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Last Updated: Monday, 29 January 2007, 11:25 GMT
Darfur dominating Africa summit
Darfur rebels
Aid agencies say the situation in Darfur is worse than ever
UN chief Ban Ki-moon has called for the urgent deployment of a joint force to halt violence in Sudan's Darfur region.

He told heads of state at the African Union summit in Ethiopia that they must work with the world body to end the deadlock over agreeing a UN-AU force.

The UN chief is to meet Sudanese President Omar al-Bashir shortly for talks on the issue.

Mr Bashir, who opposes UN peacekeepers, is due to take over the presidency of the AU in a move causing controversy.

Mr Bashir withdrew from the role last year because of the Darfur crisis.

Over the last few days, the Sudanese delegation has made it clear it still wants to take the role but this is now looking less and less likely, says the BBC's Amber Henshaw in Addis Ababa.

She says there has been enormous pressure from other African countries, the international community and NGOs, who say the situation in Darfur is worse than ever.

Action call

Mr Ban called on the Darfur rebel groups who had not signed a peace deal with the Sudanese government to do so.

Map of Darfur region

"Together we must work to end the violence and scorched-earth policies adopted by various parties, including militias, as well as the bombings which are still a terrifying feature of life in Darfur," Mr Ban said.

Mr Ban says he wants concrete commitments that Sudan will open the door to a joint UN-AU force, to replace the current overstretched AU troops.

But there is no agreement on how many soldiers should be sent or who should lead the mission.

The UN chief says he will seek "a firm commitment to action" in talks with Mr Bashir. The UN wants to deploy 22,000 soldiers.

Nearly four years of fighting in Darfur between rebels and pro-government militias has led to the deaths of more than 200,000 people, and forced more than two million people to flee their homes.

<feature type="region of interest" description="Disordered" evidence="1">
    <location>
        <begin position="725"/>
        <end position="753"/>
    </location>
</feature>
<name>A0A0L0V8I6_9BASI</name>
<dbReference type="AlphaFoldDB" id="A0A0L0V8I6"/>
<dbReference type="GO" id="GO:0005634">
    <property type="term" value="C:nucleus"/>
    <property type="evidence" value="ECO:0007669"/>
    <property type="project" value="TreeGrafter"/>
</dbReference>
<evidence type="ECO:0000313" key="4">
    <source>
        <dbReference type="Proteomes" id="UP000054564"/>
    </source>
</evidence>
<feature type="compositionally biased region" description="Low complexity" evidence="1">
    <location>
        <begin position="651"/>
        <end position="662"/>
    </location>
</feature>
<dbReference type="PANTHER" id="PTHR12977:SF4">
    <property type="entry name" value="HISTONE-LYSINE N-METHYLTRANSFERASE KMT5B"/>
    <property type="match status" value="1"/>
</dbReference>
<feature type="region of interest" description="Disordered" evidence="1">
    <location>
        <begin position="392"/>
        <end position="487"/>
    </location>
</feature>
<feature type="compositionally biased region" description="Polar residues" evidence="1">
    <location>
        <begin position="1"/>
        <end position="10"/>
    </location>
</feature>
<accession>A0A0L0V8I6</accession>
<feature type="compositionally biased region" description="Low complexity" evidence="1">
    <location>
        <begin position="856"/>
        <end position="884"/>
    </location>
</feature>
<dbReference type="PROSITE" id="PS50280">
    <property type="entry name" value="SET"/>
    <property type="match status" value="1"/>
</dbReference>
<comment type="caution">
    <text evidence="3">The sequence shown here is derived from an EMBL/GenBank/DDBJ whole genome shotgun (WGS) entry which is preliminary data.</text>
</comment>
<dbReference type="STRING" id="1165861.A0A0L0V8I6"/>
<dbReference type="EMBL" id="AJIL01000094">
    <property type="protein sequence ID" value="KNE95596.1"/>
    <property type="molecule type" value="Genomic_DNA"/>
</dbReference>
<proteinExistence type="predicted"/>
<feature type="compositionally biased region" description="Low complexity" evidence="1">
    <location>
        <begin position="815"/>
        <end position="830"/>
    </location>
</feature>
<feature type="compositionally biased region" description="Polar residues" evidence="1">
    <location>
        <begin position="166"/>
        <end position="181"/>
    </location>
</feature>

AU Chairman Alpha Oumar Konare appealed to the Sudanese government to stop attacks in Darfur, in his opening summit address.

Deadlock

On the eve of the AU summit, the six biggest aid agencies working in Darfur warned that the humanitarian operation there was on the verge of total breakdown.

Sudanese President Omar al-Bashir (file photo)
Mr Bashir's hopes of taking the AU presidency look like being thwarted

The "enormous humanitarian response in Darfur will soon be paralysed unless African and global leaders at the AU summit take urgent action to end rising violence against civilians and aid workers," they said in a joint statement.

The agencies - Action Against Hunger, Care International, Oxfam International, Norwegian Refugee Council, World Vision and Save the Children - said the conflict was now worse than ever, with aid workers being increasingly targeted as they seek to help threatened Darfuris.

Lobby group Amnesty International said Sudan's assumption of the AU chairmanship, while the AU was trying to mediate in Darfur, would be "a glaring conflict of interest", and would damage the organisation's credibility.

Chad, which borders Darfur, says it will leave the AU if Sudan takes over, while one of the Darfuri rebel groups said it would consider AU peacekeepers as enemies.

Instability in Somalia is also a prominent issue at the summit.

Ethiopia itself played a major role in ousting the Islamist forces that had taken control of much of southern Somalia and supports the interim government.

Ethiopia has begun cutting its force levels in Somalia, making a proposed AU peacekeeping force for Somalia an even more pressing issue, correspondents say.

Mr Konare told African leaders that only 4,000 out of the proposed 8,000-strong peacekeeping force to be deployed there had been pledged so far.

On Sunday, at least two people were killed in the Somali capital, Mogadishu, during an hour-long gunbattle between the police force and a local militia.

Officially, the AU agenda on Monday will be headed by climate change and scientific development, but BBC East Africa correspondent Adam Mynott says it is the other matters which are concentrating minds.


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